Published July 1, 1995 | July 1995 issue
While six active rigs does not an oil boom make, Dickinson and Stark County are experiencing oil drilling activity they have not seen since the prosperous years of the early '80s.
Spurred by oil discoveries in eastern Montana, in 1993 Conoco began drilling in western North Dakota in what is called the Lodgepole Formation. Since that discovery, other companies have begun drilling in the same area and oil is flowing at an average of 2,500 barrels per day. "That's gigantic by any on-shore measurement," says Lowell Ridgeway, executive director of the North Dakota Petroleum Council. All that activity has moved Stark County, where Dickinson is located, up to the fourth largest oil drilling county in the state.
Vicki Steiner, executive director of the North Dakota Association of Oil and Gas Producing Counties, says because some of that oil is actually under the city of Dickinson, oil companies lease the mineral rights from home owners, who then receive royalties on the oil pumped from under their properties. Steiner says that if 2,000 barrels were pumped daily, it could mean about $80 per month in royalties to the average residential lot owner.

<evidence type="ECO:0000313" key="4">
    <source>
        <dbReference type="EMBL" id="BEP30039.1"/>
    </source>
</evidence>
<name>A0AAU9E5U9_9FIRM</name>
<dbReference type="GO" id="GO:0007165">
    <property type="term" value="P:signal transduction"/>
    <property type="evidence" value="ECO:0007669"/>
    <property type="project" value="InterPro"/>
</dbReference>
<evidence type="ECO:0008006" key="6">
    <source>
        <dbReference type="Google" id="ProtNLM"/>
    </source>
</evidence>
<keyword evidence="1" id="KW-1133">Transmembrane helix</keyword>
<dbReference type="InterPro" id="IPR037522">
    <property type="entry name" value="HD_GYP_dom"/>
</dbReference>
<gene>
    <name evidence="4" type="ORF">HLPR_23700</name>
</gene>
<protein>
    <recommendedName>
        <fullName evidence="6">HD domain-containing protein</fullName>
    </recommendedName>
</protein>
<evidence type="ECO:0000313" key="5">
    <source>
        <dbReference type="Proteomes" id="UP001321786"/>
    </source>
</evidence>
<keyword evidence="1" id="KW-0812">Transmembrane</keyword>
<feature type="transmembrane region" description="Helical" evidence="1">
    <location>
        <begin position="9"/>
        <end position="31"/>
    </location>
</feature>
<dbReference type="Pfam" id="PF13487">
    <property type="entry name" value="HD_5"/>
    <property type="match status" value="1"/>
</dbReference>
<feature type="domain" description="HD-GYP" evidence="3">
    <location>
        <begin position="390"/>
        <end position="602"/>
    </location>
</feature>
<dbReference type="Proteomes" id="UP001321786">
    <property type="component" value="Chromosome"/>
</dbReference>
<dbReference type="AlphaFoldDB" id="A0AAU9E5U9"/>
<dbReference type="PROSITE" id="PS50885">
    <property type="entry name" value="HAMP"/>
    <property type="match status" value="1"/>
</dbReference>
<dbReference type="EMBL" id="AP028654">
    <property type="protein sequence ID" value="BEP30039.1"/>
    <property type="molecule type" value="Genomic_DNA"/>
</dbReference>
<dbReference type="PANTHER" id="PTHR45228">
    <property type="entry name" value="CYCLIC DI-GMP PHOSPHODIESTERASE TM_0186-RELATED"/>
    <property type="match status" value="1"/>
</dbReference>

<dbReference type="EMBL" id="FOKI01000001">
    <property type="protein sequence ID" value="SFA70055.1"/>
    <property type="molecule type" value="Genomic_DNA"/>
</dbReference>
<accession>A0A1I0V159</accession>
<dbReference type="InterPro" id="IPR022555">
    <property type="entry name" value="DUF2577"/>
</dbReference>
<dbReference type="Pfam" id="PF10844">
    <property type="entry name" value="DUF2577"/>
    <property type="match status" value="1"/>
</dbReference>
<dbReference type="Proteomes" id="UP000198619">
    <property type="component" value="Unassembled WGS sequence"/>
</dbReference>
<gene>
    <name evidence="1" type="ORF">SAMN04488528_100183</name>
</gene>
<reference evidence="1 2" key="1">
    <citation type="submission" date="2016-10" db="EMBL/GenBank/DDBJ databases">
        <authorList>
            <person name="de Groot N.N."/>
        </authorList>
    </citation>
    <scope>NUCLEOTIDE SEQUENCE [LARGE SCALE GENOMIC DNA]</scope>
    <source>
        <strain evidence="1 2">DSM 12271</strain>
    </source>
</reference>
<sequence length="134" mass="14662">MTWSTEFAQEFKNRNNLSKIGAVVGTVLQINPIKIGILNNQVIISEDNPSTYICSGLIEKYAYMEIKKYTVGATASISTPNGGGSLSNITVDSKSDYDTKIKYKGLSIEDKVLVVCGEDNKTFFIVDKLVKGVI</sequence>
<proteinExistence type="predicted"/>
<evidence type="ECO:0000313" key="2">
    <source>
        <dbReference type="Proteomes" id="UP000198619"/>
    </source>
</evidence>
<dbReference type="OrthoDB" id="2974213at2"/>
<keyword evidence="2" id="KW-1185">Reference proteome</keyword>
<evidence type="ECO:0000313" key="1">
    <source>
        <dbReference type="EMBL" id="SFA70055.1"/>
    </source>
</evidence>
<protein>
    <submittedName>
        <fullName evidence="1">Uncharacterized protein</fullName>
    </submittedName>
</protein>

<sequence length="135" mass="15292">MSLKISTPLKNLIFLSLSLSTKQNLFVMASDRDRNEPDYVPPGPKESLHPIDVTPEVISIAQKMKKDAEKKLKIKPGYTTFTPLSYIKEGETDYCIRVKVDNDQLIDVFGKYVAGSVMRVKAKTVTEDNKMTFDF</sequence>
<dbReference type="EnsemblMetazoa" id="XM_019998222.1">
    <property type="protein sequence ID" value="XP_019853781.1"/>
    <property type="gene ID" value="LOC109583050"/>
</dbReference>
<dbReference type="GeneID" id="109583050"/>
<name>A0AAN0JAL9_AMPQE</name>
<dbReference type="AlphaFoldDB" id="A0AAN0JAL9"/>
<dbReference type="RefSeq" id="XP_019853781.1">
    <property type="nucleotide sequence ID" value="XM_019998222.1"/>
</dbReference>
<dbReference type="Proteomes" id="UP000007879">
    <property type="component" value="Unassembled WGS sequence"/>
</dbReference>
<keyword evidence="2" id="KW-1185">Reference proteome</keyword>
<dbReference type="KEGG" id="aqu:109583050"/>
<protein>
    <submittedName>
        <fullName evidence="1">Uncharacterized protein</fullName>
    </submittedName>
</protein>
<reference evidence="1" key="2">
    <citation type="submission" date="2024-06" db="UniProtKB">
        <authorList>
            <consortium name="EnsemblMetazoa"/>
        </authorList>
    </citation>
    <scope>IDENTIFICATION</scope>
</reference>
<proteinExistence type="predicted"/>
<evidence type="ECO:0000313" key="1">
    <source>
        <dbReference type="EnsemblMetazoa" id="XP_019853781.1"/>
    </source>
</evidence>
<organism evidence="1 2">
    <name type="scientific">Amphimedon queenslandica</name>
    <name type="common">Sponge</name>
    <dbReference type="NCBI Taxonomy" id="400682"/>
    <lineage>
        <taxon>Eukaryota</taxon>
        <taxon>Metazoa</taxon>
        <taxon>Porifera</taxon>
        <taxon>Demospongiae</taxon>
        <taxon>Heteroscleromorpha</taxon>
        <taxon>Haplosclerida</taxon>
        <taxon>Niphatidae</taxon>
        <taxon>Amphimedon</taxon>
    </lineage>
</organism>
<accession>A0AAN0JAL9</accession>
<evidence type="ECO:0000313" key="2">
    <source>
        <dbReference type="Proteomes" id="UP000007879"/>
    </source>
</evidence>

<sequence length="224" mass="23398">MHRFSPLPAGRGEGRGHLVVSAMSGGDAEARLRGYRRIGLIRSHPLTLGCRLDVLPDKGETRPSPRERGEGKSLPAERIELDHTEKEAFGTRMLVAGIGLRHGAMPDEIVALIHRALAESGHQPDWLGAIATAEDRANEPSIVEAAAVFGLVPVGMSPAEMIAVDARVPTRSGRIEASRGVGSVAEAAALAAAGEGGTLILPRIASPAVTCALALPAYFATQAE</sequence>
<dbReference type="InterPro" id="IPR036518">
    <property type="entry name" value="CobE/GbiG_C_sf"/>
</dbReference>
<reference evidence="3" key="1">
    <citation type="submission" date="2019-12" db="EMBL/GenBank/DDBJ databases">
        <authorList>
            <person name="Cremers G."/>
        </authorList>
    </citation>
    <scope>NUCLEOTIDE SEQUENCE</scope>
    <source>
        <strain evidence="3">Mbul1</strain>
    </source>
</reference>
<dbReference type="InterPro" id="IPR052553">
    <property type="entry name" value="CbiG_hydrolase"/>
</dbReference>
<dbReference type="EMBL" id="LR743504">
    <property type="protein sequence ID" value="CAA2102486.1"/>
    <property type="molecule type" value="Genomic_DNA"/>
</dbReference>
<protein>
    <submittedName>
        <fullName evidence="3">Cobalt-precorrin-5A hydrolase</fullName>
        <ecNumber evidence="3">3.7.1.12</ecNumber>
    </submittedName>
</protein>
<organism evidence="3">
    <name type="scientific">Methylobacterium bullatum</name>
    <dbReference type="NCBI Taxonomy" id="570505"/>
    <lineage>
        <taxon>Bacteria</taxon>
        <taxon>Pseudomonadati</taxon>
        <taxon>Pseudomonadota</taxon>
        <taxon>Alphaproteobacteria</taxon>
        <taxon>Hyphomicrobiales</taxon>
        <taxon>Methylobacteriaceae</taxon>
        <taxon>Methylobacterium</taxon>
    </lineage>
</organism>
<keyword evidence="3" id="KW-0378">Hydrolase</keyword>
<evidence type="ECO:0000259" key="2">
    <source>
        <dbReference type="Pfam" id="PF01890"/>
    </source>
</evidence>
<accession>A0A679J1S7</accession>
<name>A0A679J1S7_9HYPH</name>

The city of Dickinson is faring even better. The quarterly share of the city's state oil sharing money was $27,000 in March vs. $17,000 for fourth quarter 1994. And as a result of a June auction of mineral rights leases under 11 parcels of city-owned property, Dickinson expects to receive $1 million in royalties over time. An Oklahoma company that paid up to $3,250 per acre for a five-year lease won all the rights. In addition, earlier this year the public library received a check for $53,000 thanks to oil.
Drilling for oil under cities is a first in North Dakota, according to Ridgeway. The current technology of directional drilling allows oil to be extracted at an angle from great distances. Consequently, there is no drilling within Dickinson city limits, but drilling rigs are as close as one mile from the city's boundaries.
Some oil operators are calling the Stark County activity a boom, Ridgeway says. Other industry people say it is the hottest onshore property in the United States at this time. An example of the "boom" atmosphere came in May when the state auctioned $5.5 million of mineral rights leases. "That's a record for the last 15 years," Ridgeway says. "This is the most excitement we've seen in North Dakota since '86."
Dickinson mayor Henry Schank says he doesn't miss the boom years when strains were placed on the city. "In an oil boom nobody really makes money," he says. "A lot of money is thrown around, but doesn't stick in the right places." This time, Schank says, the drilling activity and subsequent benefits will likely be steady. Not more than 10 rigs are expected to operate at any one time, and each rig has about 20 workers. This will be nothing like the tent cities of the early '80s, he says, when there were 240 rigs at the peak of the boom and workers slept in city parks.